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EXCLUSIVE: SC overwhelmingly backs background checks before buying guns, Winthrop Poll finds

One gun-control effort could find traction in South Carolina, including from Republicans, a new poll says.

Eighty percent of South Carolinians polled say they would support legislation requiring background checks be completed before a would-be gun buyer can take a firearm home, according to a new Winthrop Poll question, asked exclusively for The State.

That four-out-of-five majority agrees that buyers should wait to take their guns home, even if the background check takes longer than three days. Under current law, gun purchasers can take ownership of their weapons if a federal background check has not been completed after three days.

The poll surveyed 963 S.C. residents from Sept. 20 to 27. It has a margin of error of plus or minus 3.2 percentage points.

Responses were roughly the same regardless of political party. Eighty percent of Republicans and 83 percent of Democrats agreed with the gun-control measure.

The results suggest the proposal is not one that Second Amendment advocates would see as a threat, said Winthrop Poll director Scott Huffmon.

“Most folks of any political stripe don't see this as a gun-grab-type measure,” he said.

Instead, South Carolinians see it as “simply enforcing the intention of an existing law,” the pollster said. “I would hazard to guess that most people had no idea that the background check did not have to be completed before you got a gun.”

The results could bode well for lawmakers hoping to make gun-control legislation a top priority in the State House when they return to Columbia in January.

It shows that the people of South Carolina are in favor of a reasonable approach to curbing what is a clear, upward tick in gun violence.

– S.C. Sen. Marlon Kimpson, D-Charleston

“It shows that the people of South Carolina are in favor of a reasonable approach to curbing what is a clear, upward tick in gun violence,” said state Sen. Marlon Kimpson.

The Charleston Democrat plans to introduce several gun-control bills in the Senate in January, including one that would require state and federal background checks be completed before gun purchases.

“Selling a gun before a background check is completed defies the purpose of having a background check,” Kimpson said.

Kimpson’s proposal is in response to the racially motivated slaying of nine African Americans at a Charleston church in June.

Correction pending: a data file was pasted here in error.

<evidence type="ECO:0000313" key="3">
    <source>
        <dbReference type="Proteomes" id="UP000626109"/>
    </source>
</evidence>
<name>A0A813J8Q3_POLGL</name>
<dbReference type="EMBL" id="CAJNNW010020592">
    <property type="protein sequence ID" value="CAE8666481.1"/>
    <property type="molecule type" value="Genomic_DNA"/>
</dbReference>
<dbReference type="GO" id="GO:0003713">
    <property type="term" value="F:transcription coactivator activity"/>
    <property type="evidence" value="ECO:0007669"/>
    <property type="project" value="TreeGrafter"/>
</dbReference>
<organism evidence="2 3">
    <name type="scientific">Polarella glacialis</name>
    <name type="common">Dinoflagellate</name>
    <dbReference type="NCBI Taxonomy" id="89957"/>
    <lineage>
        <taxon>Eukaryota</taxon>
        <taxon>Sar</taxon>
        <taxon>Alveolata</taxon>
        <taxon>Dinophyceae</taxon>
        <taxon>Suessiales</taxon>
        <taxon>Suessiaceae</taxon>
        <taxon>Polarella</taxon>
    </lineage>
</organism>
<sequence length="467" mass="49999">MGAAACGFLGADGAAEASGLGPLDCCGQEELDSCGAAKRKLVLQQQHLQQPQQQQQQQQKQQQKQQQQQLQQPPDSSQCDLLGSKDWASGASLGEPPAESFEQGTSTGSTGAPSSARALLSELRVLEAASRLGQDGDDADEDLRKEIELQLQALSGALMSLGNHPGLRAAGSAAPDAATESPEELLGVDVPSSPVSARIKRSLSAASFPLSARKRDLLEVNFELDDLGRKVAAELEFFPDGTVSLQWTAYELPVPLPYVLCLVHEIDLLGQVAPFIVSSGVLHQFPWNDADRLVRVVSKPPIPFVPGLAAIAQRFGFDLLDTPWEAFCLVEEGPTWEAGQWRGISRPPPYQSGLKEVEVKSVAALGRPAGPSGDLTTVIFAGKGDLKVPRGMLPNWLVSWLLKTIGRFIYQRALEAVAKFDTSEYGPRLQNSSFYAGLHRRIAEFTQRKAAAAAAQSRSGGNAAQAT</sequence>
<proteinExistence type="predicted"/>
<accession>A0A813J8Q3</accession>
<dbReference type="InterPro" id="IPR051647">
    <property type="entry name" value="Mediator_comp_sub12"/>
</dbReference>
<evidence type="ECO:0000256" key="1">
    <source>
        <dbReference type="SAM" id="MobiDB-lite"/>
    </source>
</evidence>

Dylann Roof, the alleged Charleston shooter, was able to buy a gun before a background check was complete because of the three-day waiting period rule and errors in the federal background-checking system.

The Winthrop Poll was conducted before Thursday’s deadly mass shooting at an Oregon community college. That massacre left 10 dead, including the gunman. Seven others were wounded.

In response to the Oregon shooting, President Barack Obama said Thursday that Americans have “become numb” to mass shootings, criticizing efforts to block gun-control laws.

According to Everytown for Gun Safety, a gun-control advocacy group, there have been 45 school shootings in the United States thus far in 2015, including 17 shootings on college campuses. One was at the University of South Carolina, where professor Raja Fayad was shot and killed in February by his ex-wife, who then committed suicide.

State Sen. Chip Campsen, R-Charleston, an avid sportsman and Second Amendment defender, said he agreed that, ideally, a background check always should be completed before a gun purchase.

But the issue is more complicated than the Winthrop Poll suggests, he said.

Campsen said he wonders whether those surveyed considered the danger that lies in lifting the federal government’s deadline for allowing gun purchases without completed background checks.

“If you don't have some time limit, you could deprive a person of owning a gun,” he said, adding, “Sane, law-abiding people make up the vast majority of gun purchases.”

Campsen also questioned whether gun-control laws actually stop criminals.

If someone is going to violate the law against murder, they're perfectly willing to violate the law against carrying a gun unlawfully.

– S.C. Sen. Chip Campsen, R-Charleston

“If someone is going to violate the law against murder, they're perfectly willing to violate the law against carrying a gun unlawfully.”

Reach Self at (803) 771-8658

Winthrop Poll: Gun control

The survey asked: “Currently, when a person purchases a firearm, if the background check takes longer than three days to come back, the buyer may receive the firearm without a completed background check if the seller agrees. Would you support or oppose legislation that would require a completed background check before a buyer can take possession of a firearm, even if the background check takes longer than three days to come back?”

All polled

80 percent: Support requiring a completed background check for a gun purchase

18 percent: Oppose requiring a completed background check for a gun purchase

3 percent: Not sure or refused to answer

Republicans and GOP leaning

80 percent: Support requiring a completed background check for a gun purchase

18 percent: Oppose requiring a completed background check for a gun purchase

2 percent: Not sure or refused to answer

Democrats and Democratic leaning

83 percent: Support requiring a completed background check for a gun purchase

17 percent: Oppose requiring a completed background check for a gun purchase

1 percent: Not sure or refused to answer

NOTE: Totals can exceed 100 percent because of rounding

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